The flag is sometimes flown at half-staff (or half-mast) throughout the United States, and this tradition is also carried out in many countries throughout the world. Let’s take a look at why we fly flags at half-staff in the United States.
Before we get into the “why” let’s look at what half-staff means. Half-mast is flying a flag below the summit of the flagpole (mast), however it is typically referred to as half-staff in the United States when the flag is not used on a ship, boat or other nautical vessel.
The main reason for flying a flag at half-staff in many countries, including the U.S., is as a symbol of respect, mourning, or distress. The tradition of flying the flag at half-mast began in the 17th century, and with respect to mourning, it is believed that the flag is lowered to make room for an "invisible flag of death" flying above.
Another possible reason comes from Naval battles that were fought early in American history. After a battle sometimes the flags would fall, and out of respect for the battle they would leave the flags at half-mast.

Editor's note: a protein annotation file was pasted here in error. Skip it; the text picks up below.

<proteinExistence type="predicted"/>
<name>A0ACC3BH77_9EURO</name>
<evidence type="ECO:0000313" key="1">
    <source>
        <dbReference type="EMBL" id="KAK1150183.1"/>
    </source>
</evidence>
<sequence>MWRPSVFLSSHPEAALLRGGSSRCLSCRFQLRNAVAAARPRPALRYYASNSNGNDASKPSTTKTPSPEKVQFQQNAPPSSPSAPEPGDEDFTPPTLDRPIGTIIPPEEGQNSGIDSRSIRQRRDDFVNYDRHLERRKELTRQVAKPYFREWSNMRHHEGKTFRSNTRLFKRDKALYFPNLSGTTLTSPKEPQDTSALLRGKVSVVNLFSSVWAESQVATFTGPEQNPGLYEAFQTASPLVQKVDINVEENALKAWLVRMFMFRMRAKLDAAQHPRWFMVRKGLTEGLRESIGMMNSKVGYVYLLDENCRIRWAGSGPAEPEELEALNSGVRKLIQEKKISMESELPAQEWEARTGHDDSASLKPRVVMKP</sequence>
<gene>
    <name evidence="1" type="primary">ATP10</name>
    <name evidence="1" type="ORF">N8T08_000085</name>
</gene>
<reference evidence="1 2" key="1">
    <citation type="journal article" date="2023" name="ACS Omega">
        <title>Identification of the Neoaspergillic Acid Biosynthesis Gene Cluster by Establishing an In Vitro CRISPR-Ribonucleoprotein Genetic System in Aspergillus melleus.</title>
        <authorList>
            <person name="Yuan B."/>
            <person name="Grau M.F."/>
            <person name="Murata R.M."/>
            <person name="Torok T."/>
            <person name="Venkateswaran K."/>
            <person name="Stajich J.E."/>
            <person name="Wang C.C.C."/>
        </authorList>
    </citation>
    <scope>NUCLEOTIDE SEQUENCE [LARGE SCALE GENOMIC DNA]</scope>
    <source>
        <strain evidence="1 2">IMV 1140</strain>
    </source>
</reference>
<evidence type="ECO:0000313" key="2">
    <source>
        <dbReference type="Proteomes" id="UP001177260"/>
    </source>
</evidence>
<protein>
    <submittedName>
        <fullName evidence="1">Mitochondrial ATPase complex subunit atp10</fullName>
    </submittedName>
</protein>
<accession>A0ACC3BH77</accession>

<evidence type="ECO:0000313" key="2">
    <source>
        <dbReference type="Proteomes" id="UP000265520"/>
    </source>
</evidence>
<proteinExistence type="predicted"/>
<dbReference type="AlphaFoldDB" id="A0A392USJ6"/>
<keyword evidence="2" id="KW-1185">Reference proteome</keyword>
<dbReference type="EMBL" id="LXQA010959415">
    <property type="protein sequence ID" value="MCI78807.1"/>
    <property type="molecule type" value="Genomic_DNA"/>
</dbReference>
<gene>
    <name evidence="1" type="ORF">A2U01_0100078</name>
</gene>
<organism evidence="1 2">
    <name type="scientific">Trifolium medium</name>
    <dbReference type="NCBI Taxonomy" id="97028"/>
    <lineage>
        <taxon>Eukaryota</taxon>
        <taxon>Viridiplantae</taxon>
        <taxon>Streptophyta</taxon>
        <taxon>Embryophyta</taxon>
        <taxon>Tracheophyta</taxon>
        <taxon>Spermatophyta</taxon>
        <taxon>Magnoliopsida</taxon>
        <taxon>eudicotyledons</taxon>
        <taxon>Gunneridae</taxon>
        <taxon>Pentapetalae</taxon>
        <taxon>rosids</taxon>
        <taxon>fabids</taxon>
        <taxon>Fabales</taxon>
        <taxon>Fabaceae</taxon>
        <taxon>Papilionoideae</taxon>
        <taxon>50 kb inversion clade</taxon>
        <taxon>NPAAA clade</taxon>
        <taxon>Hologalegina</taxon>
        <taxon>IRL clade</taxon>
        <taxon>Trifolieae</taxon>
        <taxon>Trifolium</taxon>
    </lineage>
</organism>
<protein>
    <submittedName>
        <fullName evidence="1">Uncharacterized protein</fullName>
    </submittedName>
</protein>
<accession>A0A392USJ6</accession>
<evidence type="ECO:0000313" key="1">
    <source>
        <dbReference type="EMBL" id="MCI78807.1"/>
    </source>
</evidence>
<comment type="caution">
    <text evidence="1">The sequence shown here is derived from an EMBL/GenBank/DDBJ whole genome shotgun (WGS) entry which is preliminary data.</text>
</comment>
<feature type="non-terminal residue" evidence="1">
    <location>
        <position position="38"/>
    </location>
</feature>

How do you know when to fly your flag at half-staff?
In the United States the President can issue national proclamations requiring flags flown at half-staff, and governors of states and territories are also allowed to order U.S. and state flags in their jurisdiction to be flown at half-staff.
Presidential and governor’s orders are typically the result of the death of principal figures of the United States government or former or current state officials, or for a member of the armed forces who has died in active duty. A governor's authority to issue the order is more restricted than the President's and affects only his or her state, not the entire country.
What is the proper process for flying the flag at half-staff?
When you fly a flag at half-staff, you don’t just drop it down. You have to raise the flag all the way to the top, and then lower it to half. It should be hoisted to the finial for a brief instant and then it is able to be lowered to half-staff (or mast).
Fun Flag Facts
- Under federal law, flags of states, cities, localities, and pennants of societies, cannot be placed above the flag of the United States. For this reason all other flags fly at half-staff when the U.S. flag has been ordered to.
- There is no penalty for failure to comply with the laws regarding flying flags, as to enforce such a law would violate the First Amendment.
- On Memorial Day, flags only fly at half-staff until noon, and then they are raised back up until sunset in honor of the nation’s war heroes.
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